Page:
Vision systems are playing an increasingly important role on the battlefield, with high-bandwidth video improving surveillance and intelligence while helping keep troops out of harm’s way. In a local situational awareness (LSA) system, for example, real-time video is transmitted to display panels for crew members to navigate the windowless ground-based vehicle and survey surroundings.
In these sophisticated LSA systems, video and data from multiple imaging sources must be shared across multiple endpoints – including computers used for automated analysis and display panels for human observation – over a common infrastructure. Early military vision systems used point-to-point interfaces to connect endpoints. These umbilical connections, based on analog, Camera Link, or low-voltage differential signaling (LVDS) interfaces, required a dedicated cable between each imaging device and its endpoint.
In applications such as a vehicle electronics (vetronics) system, cabling becomes costly, complex, heavy, and difficult to manage and scale. In addition, these interfaces require a PCI frame grabber at each endpoint to capture data. Ultimately, these legacy interfaces limit component choice, increase costs, and result in more complex systems.
To address these issues, military system designers are migrating to networked digital distribution technologies perfected in the factory automation market to meet cost and size, weight, and power (SWaP) demands, support future scalability, and simplify usability by sharing video across an integrated Ethernet network.
Machine Vision and Military System Design
As automated quality inspection and robotic manufacturing migrated from research labs to factory floors throughout the early 1990s, system designers struggled with the same cost, performance, and scalability concerns confronted by today’s military imaging manufacturers.
Primarily, these industrial vision systems required dedicated, heavy, and inflexible cabling to connect cameras with processing, analysis, and display platforms. Frame grabber cards were needed to capture video at end-points, which limited design choice to larger footprint, more expensive computing platforms. Proprietary approaches to managing video made it difficult to scale multi-vendor systems and network images feeds to various end-points.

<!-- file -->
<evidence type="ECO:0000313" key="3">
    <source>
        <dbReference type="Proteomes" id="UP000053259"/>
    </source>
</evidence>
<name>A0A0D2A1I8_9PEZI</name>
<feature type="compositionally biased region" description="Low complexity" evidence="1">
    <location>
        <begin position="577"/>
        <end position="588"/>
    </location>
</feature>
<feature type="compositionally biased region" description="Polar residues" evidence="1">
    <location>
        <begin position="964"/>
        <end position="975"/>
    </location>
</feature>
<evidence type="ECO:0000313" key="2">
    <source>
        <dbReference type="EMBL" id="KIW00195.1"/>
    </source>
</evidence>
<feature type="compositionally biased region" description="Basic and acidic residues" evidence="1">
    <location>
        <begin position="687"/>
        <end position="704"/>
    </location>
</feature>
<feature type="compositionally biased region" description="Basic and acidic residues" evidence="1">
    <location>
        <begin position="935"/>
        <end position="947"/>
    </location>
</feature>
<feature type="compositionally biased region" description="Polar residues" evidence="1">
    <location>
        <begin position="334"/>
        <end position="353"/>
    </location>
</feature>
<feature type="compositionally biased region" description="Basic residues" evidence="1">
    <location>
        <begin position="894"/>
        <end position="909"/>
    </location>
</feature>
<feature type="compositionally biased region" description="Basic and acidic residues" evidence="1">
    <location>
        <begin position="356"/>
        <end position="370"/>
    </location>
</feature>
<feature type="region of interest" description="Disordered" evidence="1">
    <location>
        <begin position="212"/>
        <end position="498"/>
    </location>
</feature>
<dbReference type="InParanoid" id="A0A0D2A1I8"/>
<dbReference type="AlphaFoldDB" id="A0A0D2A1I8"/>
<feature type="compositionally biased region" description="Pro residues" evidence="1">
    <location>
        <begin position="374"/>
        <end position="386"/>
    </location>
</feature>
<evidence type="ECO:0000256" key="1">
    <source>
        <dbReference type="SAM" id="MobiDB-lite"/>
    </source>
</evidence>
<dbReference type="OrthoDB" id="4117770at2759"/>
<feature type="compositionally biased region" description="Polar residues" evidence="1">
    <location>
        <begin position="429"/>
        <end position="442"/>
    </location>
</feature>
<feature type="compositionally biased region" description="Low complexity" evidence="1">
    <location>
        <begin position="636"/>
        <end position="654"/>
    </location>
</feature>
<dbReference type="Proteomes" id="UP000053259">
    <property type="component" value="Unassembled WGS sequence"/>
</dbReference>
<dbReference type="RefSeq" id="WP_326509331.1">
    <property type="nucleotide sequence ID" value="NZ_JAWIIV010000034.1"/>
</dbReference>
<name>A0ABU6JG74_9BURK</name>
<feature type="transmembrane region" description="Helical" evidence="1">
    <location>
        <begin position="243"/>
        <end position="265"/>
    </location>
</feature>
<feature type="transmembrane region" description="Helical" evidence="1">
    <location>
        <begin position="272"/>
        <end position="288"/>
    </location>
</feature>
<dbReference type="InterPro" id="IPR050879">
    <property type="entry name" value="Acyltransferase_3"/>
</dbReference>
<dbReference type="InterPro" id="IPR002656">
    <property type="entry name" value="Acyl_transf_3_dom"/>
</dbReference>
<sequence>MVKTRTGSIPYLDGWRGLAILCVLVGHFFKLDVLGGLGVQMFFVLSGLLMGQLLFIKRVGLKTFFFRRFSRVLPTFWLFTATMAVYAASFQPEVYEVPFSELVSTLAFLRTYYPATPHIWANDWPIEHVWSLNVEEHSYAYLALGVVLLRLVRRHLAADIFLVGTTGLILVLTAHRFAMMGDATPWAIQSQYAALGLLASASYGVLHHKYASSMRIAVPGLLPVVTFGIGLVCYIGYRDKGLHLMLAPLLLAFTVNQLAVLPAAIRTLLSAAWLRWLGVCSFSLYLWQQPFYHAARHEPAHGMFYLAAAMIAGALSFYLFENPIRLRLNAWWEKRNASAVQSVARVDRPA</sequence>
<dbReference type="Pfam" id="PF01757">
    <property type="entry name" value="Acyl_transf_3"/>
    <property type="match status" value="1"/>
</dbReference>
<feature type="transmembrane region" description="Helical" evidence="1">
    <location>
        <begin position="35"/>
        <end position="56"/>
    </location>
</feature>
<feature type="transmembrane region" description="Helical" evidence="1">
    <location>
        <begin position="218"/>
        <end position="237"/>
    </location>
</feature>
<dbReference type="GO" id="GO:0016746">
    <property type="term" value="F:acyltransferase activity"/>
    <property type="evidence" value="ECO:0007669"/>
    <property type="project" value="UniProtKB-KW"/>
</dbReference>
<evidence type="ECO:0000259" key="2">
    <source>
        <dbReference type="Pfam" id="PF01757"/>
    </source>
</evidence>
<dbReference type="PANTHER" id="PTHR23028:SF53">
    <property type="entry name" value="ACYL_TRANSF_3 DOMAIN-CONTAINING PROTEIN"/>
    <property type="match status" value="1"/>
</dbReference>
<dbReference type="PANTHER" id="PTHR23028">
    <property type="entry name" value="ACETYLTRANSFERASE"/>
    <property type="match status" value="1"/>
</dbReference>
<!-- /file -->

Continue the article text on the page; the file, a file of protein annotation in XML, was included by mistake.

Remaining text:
Industrial vision evolved into a viable commercial technology when it adopted Gigabit Ethernet (GigE) as platform for highly reliable real-time video delivery and networking. With Ethernet, vision system designers are able to support required point-to-point connections while gaining the flexibility of video networking, the ability to interwork with a range of different computing platforms, and deploy light-weight, low-cost, commercial off-the-shelf (COTS) Cat 5/6 cabling.
GigE is a natural choice for video transmission in military imaging systems. Images and data from cameras and sensors are streamed directly over standard cabling to an Ethernet port on a processing platform. Freed from the need for a peripheral card slot, designers can choose from a broad selection of ruggedized, small form-factor and low-power computing platforms for image processing and control.
The flexible, lighter, field-terminated Ethernet cables cost less and are simpler to install and maintain than the bulky cabling and connectors of legacy interfaces. Further, the flexible point-to-point and point-to-multipoint networking flexibility of GigE allows images from multiple cameras/sensors to be aggregated to a single port on a mission computer or processing unit, and/or imaging data to be multicast from one camera/sensor to multiple displays. In Ethernet-based system built with quality components, end-to-end (or glass-to-glass) latency is less than 80 milliseconds.
GigE and Military Standards
A complex set of British, NATO, and American standards outline the mechanisms and protocols for distributing digital video over Ethernet infrastructure. While these standards are intricate, design approaches adopted by the machine vision industry helps designers meet their overarching goal to simplify design and lower costs, ensure interoperability, and support easily scalability.
The British Ministry of Defense (MoD) Vetronics Infrastructure for Video over Ethernet (VIVOE) Defence Standard (Def Stan 00-82) outlines how multiple cameras, image sources, displays, and processing platforms should distribute and receive information using the same network infrastructure. The NATO Generic Vehicle Architecture (NGVA) is a further extension of this standardization effort to meet a broader set of requirements, including unmanned systems integration
Def Stan 00-82 defines an architecture that helps lower costs and improve performance for end-users. With an architecture based on open standards and protocols, multi-vendor solutions can be integrated into a system, the same technology is easily redeployed across multiple platforms (for example, different vehicle types), and the system can be upgraded with more advanced sensors, displays, or processing systems. Video sources and display endpoints may have an integrated Ethernet interface, or interface modules can be used to convert legacy connections into Ethernet.